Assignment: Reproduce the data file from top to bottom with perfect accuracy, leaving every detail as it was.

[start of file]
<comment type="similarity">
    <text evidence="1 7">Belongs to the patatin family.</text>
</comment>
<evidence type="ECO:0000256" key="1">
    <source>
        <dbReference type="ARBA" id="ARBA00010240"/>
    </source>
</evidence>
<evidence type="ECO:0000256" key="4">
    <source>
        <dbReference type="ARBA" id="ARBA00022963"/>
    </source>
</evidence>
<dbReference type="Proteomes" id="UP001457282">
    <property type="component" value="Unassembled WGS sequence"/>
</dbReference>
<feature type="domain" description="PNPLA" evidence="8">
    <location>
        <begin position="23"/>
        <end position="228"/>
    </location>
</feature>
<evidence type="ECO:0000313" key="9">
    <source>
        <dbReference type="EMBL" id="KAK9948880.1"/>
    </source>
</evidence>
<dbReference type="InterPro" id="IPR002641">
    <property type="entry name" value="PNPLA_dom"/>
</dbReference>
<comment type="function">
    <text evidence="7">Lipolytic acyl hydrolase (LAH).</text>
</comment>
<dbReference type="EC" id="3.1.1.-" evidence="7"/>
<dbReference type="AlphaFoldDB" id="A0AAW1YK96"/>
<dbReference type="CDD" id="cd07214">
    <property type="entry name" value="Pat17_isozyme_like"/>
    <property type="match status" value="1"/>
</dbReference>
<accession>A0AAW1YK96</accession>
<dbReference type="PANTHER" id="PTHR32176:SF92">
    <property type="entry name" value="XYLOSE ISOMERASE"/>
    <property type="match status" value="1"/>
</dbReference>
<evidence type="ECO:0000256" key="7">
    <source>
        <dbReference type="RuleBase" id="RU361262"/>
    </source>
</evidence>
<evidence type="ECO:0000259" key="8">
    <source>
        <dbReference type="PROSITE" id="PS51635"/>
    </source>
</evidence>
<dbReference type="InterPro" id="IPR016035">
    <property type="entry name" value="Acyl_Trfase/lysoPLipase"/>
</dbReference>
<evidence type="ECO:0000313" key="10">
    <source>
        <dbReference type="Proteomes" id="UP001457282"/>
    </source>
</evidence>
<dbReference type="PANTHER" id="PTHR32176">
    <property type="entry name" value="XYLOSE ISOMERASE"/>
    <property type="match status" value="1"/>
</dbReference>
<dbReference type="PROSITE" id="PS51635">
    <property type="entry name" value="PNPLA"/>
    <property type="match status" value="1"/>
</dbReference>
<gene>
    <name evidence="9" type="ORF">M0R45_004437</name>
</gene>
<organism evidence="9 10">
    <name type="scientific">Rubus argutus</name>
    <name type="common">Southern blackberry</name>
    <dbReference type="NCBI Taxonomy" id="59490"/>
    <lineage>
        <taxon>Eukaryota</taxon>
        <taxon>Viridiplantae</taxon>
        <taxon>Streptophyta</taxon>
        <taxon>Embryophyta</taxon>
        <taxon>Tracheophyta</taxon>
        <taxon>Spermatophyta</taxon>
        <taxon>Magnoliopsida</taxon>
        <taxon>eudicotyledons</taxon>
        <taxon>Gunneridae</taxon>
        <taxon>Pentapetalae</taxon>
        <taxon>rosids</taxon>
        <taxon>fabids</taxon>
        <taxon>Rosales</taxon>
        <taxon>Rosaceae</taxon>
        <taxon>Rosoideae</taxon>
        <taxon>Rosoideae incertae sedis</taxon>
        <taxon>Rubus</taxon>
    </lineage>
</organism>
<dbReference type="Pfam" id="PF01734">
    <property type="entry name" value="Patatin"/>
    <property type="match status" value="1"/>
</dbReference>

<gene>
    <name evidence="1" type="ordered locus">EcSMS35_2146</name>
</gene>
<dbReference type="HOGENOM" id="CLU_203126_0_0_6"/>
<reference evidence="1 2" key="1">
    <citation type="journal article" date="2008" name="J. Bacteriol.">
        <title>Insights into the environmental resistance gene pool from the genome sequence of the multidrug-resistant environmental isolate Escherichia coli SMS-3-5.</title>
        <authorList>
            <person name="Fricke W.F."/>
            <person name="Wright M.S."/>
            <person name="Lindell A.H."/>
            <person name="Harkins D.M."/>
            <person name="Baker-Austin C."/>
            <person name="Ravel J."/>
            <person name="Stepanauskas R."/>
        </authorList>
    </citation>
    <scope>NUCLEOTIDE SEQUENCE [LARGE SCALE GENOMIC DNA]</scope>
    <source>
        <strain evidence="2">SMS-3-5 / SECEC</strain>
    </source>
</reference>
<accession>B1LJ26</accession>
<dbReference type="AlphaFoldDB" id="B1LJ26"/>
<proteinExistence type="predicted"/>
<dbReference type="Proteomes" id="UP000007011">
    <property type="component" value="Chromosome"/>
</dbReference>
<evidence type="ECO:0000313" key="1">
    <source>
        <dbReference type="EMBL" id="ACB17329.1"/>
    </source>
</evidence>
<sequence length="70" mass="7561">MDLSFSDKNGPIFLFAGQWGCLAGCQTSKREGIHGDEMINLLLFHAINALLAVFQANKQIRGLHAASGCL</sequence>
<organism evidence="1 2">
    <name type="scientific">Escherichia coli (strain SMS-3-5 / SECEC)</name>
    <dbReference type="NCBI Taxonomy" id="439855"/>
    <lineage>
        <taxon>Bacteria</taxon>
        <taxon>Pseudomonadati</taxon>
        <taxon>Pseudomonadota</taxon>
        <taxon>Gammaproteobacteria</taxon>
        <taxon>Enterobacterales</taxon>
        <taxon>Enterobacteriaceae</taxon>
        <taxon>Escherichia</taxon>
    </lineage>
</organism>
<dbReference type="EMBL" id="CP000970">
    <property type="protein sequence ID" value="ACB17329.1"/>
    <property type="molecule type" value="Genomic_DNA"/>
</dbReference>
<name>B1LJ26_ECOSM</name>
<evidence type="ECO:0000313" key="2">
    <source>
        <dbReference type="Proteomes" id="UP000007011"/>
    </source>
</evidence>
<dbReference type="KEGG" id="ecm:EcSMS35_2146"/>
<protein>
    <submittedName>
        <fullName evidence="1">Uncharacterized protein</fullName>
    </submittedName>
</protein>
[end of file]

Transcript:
<comment type="similarity">
    <text evidence="1 7">Belongs to the patatin family.</text>
</comment>
<evidence type="ECO:0000256" key="1">
    <source>
        <dbReference type="ARBA" id="ARBA00010240"/>
    </source>
</evidence>
<evidence type="ECO:0000256" key="4">
    <source>
        <dbReference type="ARBA" id="ARBA00022963"/>
    </source>
</evidence>
<dbReference type="Proteomes" id="UP001457282">
    <property type="component" value="Unassembled WGS sequence"/>
</dbReference>
<feature type="domain" description="PNPLA" evidence="8">
    <location>
        <begin position="23"/>
        <end position="228"/>
    </location>
</feature>
<evidence type="ECO:0000313" key="9">
    <source>
        <dbReference type="EMBL" id="KAK9948880.1"/>
    </source>
</evidence>
<dbReference type="InterPro" id="IPR002641">
    <property type="entry name" value="PNPLA_dom"/>
</dbReference>
<comment type="function">
    <text evidence="7">Lipolytic acyl hydrolase (LAH).</text>
</comment>
<dbReference type="EC" id="3.1.1.-" evidence="7"/>
<dbReference type="AlphaFoldDB" id="A0AAW1YK96"/>
<dbReference type="CDD" id="cd07214">
    <property type="entry name" value="Pat17_isozyme_like"/>
    <property type="match status" value="1"/>
</dbReference>
<accession>A0AAW1YK96</accession>
<dbReference type="PANTHER" id="PTHR32176:SF92">
    <property type="entry name" value="XYLOSE ISOMERASE"/>
    <property type="match status" value="1"/>
</dbReference>
<evidence type="ECO:0000256" key="7">
    <source>
        <dbReference type="RuleBase" id="RU361262"/>
    </source>
</evidence>
<evidence type="ECO:0000259" key="8">
    <source>
        <dbReference type="PROSITE" id="PS51635"/>
    </source>
</evidence>
<dbReference type="InterPro" id="IPR016035">
    <property type="entry name" value="Acyl_Trfase/lysoPLipase"/>
</dbReference>
<evidence type="ECO:0000313" key="10">
    <source>
        <dbReference type="Proteomes" id="UP001457282"/>
    </source>
</evidence>
<dbReference type="PANTHER" id="PTHR32176">
    <property type="entry name" value="XYLOSE ISOMERASE"/>
    <property type="match status" value="1"/>
</dbReference>
<dbReference type="PROSITE" id="PS51635">
    <property type="entry name" value="PNPLA"/>
    <property type="match status" value="1"/>
</dbReference>
<gene>
    <name evidence="9" type="ORF">M0R45_004437</name>
</gene>
<organism evidence="9 10">
    <name type="scientific">Rubus argutus</name>
    <name type="common">Southern blackberry</name>
    <dbReference type="NCBI Taxonomy" id="59490"/>
    <lineage>
        <taxon>Eukaryota</taxon>
        <taxon>Viridiplantae</taxon>
        <taxon>Streptophyta</taxon>
        <taxon>Embryophyta</taxon>
        <taxon>Tracheophyta</taxon>
        <taxon>Spermatophyta</taxon>
        <taxon>Magnoliopsida</taxon>
        <taxon>eudicotyledons</taxon>
        <taxon>Gunneridae</taxon>
        <taxon>Pentapetalae</taxon>
        <taxon>rosids</taxon>
        <taxon>fabids</taxon>
        <taxon>Rosales</taxon>
        <taxon>Rosaceae</taxon>
        <taxon>Rosoideae</taxon>
        <taxon>Rosoideae incertae sedis</taxon>
        <taxon>Rubus</taxon>
    </lineage>
</organism>
<dbReference type="Pfam" id="PF01734">
    <property type="entry name" value="Patatin"/>
    <property type="match status" value="1"/>
</dbReference>

<gene>
    <name evidence="1" type="ordered locus">EcSMS35_2146</name>
</gene>
<dbReference type="HOGENOM" id="CLU_203126_0_0_6"/>
<reference evidence="1 2" key="1">
    <citation type="journal article" date="2008" name="J. Bacteriol.">
        <title>Insights into the environmental resistance gene pool from the genome sequence of the multidrug-resistant environmental isolate Escherichia coli SMS-3-5.</title>
        <authorList>
            <person name="Fricke W.F."/>
            <person name="Wright M.S."/>
            <person name="Lindell A.H."/>
            <person name="Harkins D.M."/>
            <person name="Baker-Austin C."/>
            <person name="Ravel J."/>
            <person name="Stepanauskas R."/>
        </authorList>
    </citation>
    <scope>NUCLEOTIDE SEQUENCE [LARGE SCALE GENOMIC DNA]</scope>
    <source>
        <strain evidence="2">SMS-3-5 / SECEC</strain>
    </source>
</reference>
<accession>B1LJ26</accession>
<dbReference type="AlphaFoldDB" id="B1LJ26"/>
<proteinExistence type="predicted"/>
<dbReference type="Proteomes" id="UP000007011">
    <property type="component" value="Chromosome"/>
</dbReference>
<evidence type="ECO:0000313" key="1">
    <source>
        <dbReference type="EMBL" id="ACB17329.1"/>
    </source>
</evidence>
<sequence length="70" mass="7561">MDLSFSDKNGPIFLFAGQWGCLAGCQTSKREGIHGDEMINLLLFHAINALLAVFQANKQIRGLHAASGCL</sequence>
<organism evidence="1 2">
    <name type="scientific">Escherichia coli (strain SMS-3-5 / SECEC)</name>
    <dbReference type="NCBI Taxonomy" id="439855"/>
    <lineage>
        <taxon>Bacteria</taxon>
        <taxon>Pseudomonadati</taxon>
        <taxon>Pseudomonadota</taxon>
        <taxon>Gammaproteobacteria</taxon>
        <taxon>Enterobacterales</taxon>
        <taxon>Enterobacteriaceae</taxon>
        <taxon>Escherichia</taxon>
    </lineage>
</organism>
<dbReference type="EMBL" id="CP000970">
    <property type="protein sequence ID" value="ACB17329.1"/>
    <property type="molecule type" value="Genomic_DNA"/>
</dbReference>
<name>B1LJ26_ECOSM</name>
<evidence type="ECO:0000313" key="2">
    <source>
        <dbReference type="Proteomes" id="UP000007011"/>
    </source>
</evidence>
<dbReference type="KEGG" id="ecm:EcSMS35_2146"/>
<protein>
    <submittedName>
        <fullName evidence="1">Uncharacterized protein</fullName>
    </submittedName>
</protein>